Proposition 60’s decisive, 54-46 percent loss was equal parts surprising and depressing to its backers, particularly the Hollywood-based AIDS Healthcare Foundation, which had put the initiative on the ballot.
California voters on Tuesday approved state Proposition 56 by an overwhelming 63-37 percent margin to create a new excise tax of $2 per pack on cigarettes and other tobacco products. The margin of victory was a shock: Similar ballot initiatives failed in 2012 and 2006, and tobacco companies spent $71 million to blitz the state with dramatic advertising urging a No vote.
With financial backing from law enforcement groups, the California death penalty is not only preserved, but will be sped up for inmates awaiting execution.
On Tuesday California said no to the plastics lobby’s wish list. Proposition 67 passed with 52 percent affirming the law banning the bags. Proposition 65 failed, with 51 percent rejecting the redirection of bag fees. It was precisely the result environmental groups, grocers and unions had pushed for.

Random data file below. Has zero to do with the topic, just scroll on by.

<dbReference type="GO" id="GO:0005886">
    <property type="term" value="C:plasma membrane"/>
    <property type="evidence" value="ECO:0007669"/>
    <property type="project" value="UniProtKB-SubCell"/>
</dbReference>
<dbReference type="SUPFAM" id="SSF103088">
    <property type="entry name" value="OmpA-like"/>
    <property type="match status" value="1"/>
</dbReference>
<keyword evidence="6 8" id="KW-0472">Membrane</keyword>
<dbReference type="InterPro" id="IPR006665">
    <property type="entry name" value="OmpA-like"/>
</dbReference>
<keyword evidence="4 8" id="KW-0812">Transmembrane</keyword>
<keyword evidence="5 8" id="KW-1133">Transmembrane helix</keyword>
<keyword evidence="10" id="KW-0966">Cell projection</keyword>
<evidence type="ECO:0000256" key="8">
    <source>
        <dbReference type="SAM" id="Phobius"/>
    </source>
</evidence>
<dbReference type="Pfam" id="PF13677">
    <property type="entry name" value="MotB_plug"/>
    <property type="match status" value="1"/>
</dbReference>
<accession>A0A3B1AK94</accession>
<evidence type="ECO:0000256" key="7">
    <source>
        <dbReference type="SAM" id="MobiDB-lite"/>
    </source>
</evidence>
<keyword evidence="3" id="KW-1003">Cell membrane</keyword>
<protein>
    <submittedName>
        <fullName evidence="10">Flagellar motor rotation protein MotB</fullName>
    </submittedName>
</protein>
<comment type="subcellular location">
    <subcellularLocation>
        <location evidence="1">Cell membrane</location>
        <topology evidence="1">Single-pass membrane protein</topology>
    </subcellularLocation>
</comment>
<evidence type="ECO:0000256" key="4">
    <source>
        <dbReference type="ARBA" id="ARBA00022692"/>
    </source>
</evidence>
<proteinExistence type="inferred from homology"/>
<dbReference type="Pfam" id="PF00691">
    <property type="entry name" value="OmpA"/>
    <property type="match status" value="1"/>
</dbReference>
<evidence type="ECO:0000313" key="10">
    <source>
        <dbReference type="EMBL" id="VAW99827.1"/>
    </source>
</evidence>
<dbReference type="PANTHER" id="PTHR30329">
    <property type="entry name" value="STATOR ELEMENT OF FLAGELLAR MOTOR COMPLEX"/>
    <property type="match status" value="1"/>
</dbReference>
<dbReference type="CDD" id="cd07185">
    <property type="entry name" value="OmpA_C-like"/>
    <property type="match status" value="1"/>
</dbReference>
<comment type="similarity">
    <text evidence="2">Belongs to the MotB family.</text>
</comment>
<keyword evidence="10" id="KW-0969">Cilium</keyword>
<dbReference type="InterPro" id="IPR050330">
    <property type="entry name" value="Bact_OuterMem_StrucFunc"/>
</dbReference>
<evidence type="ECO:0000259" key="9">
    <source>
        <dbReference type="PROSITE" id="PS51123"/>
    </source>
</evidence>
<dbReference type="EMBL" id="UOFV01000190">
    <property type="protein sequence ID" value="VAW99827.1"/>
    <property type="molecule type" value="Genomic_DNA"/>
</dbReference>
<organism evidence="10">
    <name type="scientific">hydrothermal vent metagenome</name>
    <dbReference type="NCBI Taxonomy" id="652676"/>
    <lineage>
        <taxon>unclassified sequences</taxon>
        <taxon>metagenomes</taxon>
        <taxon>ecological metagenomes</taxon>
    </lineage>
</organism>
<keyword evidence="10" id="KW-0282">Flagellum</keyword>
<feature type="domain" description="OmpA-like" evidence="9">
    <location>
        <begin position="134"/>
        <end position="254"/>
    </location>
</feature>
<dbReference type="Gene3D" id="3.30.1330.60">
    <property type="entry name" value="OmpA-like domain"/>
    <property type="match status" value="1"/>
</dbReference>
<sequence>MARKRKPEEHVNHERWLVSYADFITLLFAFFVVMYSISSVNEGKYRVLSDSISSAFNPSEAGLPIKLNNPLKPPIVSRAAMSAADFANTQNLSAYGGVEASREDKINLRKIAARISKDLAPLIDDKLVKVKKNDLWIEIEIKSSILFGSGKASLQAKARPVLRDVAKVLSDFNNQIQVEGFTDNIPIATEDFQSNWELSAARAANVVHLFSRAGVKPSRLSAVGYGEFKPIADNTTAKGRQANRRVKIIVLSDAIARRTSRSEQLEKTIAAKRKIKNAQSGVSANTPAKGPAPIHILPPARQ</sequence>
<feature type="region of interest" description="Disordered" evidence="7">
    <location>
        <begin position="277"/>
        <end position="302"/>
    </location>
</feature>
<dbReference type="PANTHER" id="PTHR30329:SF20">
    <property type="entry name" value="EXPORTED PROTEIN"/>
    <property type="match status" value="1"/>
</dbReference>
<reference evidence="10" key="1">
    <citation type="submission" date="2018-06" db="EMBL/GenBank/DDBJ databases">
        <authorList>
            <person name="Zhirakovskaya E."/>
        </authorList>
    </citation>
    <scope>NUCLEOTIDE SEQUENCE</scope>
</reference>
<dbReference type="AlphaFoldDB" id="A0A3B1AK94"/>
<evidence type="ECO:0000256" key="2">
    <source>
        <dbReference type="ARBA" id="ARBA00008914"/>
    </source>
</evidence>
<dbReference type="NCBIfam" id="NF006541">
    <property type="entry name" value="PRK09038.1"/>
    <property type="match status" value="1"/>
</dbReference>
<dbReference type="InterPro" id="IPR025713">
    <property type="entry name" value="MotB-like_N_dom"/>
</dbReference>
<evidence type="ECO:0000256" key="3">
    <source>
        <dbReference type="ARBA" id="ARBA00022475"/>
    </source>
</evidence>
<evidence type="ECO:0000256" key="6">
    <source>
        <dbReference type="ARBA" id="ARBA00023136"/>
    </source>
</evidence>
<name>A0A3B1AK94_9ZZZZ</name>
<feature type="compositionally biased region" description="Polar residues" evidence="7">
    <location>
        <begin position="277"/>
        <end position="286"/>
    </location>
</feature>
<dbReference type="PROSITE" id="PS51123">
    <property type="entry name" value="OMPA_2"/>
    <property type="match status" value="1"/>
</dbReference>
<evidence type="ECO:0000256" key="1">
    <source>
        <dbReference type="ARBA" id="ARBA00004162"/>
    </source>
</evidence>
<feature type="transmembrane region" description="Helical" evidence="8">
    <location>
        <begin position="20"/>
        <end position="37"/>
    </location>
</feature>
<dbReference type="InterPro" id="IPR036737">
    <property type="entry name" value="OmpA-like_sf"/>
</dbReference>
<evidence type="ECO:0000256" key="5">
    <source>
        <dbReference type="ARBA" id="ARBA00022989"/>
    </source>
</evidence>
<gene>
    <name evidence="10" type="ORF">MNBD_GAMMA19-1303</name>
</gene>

The avalanche of money that rolled in from pharmaceutical drug companies to beat back the challenge to their bottom lines posed by Proposition 61 dwarfed the money contributed to the Yes on 61 effort, which still ran into the millions.
Victorious Proposition 55 has extended a policy initially approved by Californians in 2012 to make up the recession-era budget cuts in the Golden State—cuts that devastated spending on education and health care. The 2012 measure, Proposition 30, established a personal income tax increase on household incomes of $250,000 and above.
Most initiatives that appeared on the California ballot passed this Tuesday, but not everyone came away a winner. Capital & Main presents our writers’ analysis of what happened to eight key ballot measures – and why.